Monday, May 28, 2012
Still, the summit demonstrated this country's greatest strength.
Several thousand people marched through the streets of Chicago protesting everything from the war in Afghanistan to economic conditions here at home, and the protests were mostly nonviolent. A small group of individuals did challenge police on Sunday after most of the marchers had disbursed, and 40 plus people were arrested. Those arrests were for throwing bottles and other objects at the police, not for marching or protesting.
That's because the police were there to protect the protestors' right to free speech, not to quash it. The United States does not ban protests, as many countries do. Instead, our government facilitates peaceful protests.
On Memorial Day, we honor the men and women who died to keep our freedoms alive.
The protesters should thank them for it.
Monday, May 21, 2012
We took Mom Camp out to dinner that Saturday night. As we sat there waiting for our food, Roland looked at me and said, "Happy Anniversary."
I'm not proud that I forgot it, but I am proud that my marriage is strong enough to survive forgotten anniversaries.
Roland and I have grown closer over the years, but our relationship still feels very much like it did in this poem I wrote to Roland three months before we got married:
For many years I walked along,
Rich in the love of friends and family,
But never feeling love for a lover.
Then I met you, and gradually
I knew that kind of love;
Not as a raging sea that tears at my soul,
But as a quiet, gentle warmth,
And a smile that appears upon my face
When I think of you,
And a comfortable feeling whenever we're together;
And now I know,
I love you.
Happy belated anniversary, Roland.
Monday, May 14, 2012
Mom Camp was born in Youngstown, Ohio but moved to "The Region" in Northwest Indiana as a child. She married a region native and continued to live there until she and Dad retired to Missouri.
My mother was born and raised on a farm in Iowa, but she moved frequently during her years as a minister's wife. It was only after Daddy retired that Mama got to settle down again.
Mom rarely traveled and never needed a passport. In her later years she and Dad took vacations to Hawaii and Puerto Rico, but those were the only times she crossed an ocean.
So Mom and Mama lived two very different lives.
On the surface.
Where it matters most, however, the two mothers could be twins.
Both are strong Christian women. Both were active in their churches until age and circumstances intervened. Both worked hard all their lives and taught their children good Christian values.
And both have children and grandchildren who appreciate what the family matriarch did for them.
The first picture shows Mom Camp with some of her children and grandchildren at Christmas 2010.
The second shows my mother with two of her grandchildren (my niece and my son) at Christmas 2011.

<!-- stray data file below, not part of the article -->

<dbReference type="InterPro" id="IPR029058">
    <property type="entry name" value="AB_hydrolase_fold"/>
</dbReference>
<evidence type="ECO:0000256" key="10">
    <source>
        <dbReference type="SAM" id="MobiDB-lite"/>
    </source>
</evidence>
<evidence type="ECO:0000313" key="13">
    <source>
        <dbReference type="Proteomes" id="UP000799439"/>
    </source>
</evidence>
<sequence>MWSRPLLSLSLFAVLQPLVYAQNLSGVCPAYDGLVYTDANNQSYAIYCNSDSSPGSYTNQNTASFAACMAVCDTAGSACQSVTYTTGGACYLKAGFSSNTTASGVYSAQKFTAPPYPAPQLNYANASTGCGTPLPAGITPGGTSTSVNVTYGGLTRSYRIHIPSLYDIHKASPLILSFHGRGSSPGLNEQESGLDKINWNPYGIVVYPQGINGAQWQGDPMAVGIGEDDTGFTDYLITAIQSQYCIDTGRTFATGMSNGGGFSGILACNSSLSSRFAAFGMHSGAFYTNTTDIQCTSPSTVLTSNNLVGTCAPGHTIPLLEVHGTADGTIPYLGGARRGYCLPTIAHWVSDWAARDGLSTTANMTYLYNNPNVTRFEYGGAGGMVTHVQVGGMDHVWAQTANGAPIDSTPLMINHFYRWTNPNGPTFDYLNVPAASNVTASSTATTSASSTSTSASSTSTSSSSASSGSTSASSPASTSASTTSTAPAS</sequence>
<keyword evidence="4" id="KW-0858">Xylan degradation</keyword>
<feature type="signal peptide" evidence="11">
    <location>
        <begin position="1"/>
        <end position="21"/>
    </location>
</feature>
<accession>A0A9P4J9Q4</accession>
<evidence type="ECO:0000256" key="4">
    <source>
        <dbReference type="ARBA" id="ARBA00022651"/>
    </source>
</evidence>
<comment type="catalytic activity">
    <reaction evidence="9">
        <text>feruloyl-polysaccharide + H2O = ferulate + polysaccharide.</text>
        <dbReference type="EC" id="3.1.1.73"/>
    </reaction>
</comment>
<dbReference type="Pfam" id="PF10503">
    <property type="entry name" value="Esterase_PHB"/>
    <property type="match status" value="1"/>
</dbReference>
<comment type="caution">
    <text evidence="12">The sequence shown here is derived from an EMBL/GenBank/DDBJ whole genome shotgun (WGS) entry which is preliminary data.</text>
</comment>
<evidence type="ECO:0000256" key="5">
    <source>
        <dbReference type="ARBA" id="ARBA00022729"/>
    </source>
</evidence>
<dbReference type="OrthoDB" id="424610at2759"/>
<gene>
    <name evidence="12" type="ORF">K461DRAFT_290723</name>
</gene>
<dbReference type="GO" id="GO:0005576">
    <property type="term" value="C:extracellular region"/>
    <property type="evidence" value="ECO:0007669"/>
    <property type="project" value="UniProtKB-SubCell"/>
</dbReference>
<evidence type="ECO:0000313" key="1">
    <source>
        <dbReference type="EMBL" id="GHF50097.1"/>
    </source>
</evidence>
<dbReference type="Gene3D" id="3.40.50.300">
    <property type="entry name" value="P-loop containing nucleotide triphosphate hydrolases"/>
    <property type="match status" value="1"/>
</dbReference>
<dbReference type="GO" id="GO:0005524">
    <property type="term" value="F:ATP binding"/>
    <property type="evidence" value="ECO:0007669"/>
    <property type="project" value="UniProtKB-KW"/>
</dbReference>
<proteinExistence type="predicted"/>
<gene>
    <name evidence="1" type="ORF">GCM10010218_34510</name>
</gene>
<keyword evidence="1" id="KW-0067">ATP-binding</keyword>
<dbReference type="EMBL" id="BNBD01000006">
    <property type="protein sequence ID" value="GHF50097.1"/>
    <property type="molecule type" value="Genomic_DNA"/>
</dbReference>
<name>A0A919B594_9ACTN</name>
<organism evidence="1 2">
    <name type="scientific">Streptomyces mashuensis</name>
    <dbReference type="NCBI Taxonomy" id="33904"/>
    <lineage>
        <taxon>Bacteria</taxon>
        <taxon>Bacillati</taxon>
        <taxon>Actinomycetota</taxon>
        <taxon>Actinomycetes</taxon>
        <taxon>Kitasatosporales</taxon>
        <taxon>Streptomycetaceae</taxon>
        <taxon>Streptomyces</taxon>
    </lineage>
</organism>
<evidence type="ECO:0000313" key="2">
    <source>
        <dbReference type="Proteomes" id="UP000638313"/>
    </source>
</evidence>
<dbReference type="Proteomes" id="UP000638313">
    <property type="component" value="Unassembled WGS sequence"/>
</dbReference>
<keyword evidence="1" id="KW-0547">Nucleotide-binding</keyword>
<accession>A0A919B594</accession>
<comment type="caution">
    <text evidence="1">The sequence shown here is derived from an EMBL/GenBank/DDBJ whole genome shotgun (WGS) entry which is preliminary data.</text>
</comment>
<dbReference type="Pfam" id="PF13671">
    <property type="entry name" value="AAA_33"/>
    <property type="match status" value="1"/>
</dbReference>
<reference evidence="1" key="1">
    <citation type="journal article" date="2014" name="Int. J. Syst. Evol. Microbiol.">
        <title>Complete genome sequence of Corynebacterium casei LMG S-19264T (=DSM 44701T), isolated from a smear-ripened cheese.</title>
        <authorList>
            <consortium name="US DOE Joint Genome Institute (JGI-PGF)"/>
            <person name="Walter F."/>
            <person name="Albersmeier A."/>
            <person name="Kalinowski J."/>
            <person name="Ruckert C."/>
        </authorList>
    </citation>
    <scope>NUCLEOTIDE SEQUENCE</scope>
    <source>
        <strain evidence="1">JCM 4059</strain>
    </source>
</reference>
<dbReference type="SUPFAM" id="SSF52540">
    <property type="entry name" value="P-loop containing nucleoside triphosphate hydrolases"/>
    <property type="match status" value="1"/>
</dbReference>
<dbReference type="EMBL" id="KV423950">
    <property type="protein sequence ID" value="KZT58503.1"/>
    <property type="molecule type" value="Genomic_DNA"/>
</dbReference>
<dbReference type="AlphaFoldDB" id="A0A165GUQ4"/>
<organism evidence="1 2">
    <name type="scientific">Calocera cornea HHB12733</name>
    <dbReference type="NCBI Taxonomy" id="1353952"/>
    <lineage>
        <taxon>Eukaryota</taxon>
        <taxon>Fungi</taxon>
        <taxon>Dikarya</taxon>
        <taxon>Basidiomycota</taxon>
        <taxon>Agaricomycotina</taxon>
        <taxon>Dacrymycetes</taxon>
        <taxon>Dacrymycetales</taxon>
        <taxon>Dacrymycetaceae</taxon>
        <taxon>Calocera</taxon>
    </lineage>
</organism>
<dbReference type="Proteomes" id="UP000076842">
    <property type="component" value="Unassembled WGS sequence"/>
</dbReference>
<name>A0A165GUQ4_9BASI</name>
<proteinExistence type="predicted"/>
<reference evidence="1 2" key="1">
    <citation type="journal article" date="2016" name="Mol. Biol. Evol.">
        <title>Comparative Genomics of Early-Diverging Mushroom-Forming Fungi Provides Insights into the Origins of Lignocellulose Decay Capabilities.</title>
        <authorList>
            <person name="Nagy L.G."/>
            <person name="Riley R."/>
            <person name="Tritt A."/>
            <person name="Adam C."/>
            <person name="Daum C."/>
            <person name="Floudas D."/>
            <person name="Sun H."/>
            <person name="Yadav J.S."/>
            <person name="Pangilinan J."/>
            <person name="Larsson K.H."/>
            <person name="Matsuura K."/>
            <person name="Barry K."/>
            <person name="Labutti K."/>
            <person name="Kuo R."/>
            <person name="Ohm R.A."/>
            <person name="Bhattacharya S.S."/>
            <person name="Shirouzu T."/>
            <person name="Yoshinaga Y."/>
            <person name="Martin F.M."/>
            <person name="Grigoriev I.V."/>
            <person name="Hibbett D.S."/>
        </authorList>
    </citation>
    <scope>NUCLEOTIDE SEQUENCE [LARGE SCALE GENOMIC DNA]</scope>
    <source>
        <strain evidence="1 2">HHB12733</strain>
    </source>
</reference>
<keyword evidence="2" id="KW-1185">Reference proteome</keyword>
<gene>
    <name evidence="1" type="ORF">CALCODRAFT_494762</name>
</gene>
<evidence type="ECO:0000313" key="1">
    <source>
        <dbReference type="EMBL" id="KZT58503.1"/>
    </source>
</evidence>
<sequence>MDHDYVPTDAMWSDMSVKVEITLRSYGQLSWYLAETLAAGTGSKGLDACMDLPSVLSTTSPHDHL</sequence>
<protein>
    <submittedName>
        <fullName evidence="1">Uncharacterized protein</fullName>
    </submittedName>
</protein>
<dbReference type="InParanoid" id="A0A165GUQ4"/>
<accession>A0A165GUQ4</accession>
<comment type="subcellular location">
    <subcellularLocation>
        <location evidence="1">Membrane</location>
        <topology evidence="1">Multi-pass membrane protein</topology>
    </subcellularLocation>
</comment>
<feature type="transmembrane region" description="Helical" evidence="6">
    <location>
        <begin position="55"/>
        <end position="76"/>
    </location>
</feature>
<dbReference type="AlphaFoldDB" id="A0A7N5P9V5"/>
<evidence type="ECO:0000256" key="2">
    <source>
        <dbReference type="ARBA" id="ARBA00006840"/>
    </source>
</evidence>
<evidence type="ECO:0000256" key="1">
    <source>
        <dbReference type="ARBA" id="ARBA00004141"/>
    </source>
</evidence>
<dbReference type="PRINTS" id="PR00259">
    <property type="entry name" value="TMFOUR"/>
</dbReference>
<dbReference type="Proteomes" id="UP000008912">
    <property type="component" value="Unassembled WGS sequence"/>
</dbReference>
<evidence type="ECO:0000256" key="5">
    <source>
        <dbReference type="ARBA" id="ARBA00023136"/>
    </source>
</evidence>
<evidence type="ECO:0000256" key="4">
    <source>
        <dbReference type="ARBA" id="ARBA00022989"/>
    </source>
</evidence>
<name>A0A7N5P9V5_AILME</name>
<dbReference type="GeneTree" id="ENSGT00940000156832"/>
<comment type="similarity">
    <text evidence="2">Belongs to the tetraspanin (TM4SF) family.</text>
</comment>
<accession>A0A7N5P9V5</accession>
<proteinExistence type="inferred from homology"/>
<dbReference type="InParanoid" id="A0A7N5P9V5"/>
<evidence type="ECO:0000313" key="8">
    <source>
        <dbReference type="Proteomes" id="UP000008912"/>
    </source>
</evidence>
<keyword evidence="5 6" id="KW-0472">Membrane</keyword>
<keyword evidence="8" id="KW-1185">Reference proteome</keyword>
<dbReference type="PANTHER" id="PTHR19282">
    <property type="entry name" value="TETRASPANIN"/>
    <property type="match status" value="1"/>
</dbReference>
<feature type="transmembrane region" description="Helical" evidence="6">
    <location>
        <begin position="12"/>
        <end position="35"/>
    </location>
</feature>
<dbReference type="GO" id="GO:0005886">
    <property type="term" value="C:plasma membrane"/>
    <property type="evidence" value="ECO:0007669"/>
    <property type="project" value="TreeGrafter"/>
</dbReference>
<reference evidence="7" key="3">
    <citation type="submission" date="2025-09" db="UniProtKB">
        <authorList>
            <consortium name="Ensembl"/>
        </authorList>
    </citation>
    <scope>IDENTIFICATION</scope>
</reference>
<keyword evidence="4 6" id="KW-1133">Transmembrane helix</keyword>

So here is my Mothers Day message to Mom and Mama.
Did you thank yours?
Monday, May 7, 2012
According to the fourth edition of The American Heritage Dictionary, one definition of assemble is "to fit together the parts or pieces of." And I'm in the middle of that process.
When the movers couldn't get my old desk into my new office, I knew I would have to buy one unassembled. Because I didn't want to increase our already escalating expenses by hiring someone to put the desk together, it had to be simple enough for me to assemble. That meant a smaller L-desk without a file drawer or a hutch. I made up for those deficiencies by purchasing a matching printer stand (with a file drawer) and an expensive Levenger book carousel (which I had been lusting after for years). Each of these pieces required some assembly.
The desk was easy. I put it together in about two hours without help. The book carousel was also easy. All I had to do was drop in the hardware and stack the pre-assembled units.
The printing stand was the hardest, and it didn't help that one of the parts was mislabeled. I asked Roland to lend his muscles a couple of times, but I could have put it together on my own if I had to.
The picture shows the three pieces of my new desk unit. Although the walls look bare now, they will eventually hold a bulletin board, a poster of today's cliches that originated with Shakespeare, and some examples of my photography.
The condo is taking longer to assemble. We ordered new bookshelves for the living room, but two of the bases are on back order. That means only one of the three bookcases is currently usable.
On Thursday, we went to our neighborhood furniture store and ordered a dining table with chairs and a buffet. Now we have to wait four to six weeks for delivery. The same is true for the narrower reading chair, with footstool, that we ordered to replace the one that wouldn't fit into my office. And we can't finish unpacking boxes until we have the other two bookcases and the buffet to put stuff in.
I'm also finding it hard to fit together the parts or pieces of my life. With all the time and energy spent moving, I haven't done any writing lately.
Yes, I need more time to assemble the condo and my life. Still, I know they will come together eventually.
But right now I need to assemble a laundry cart.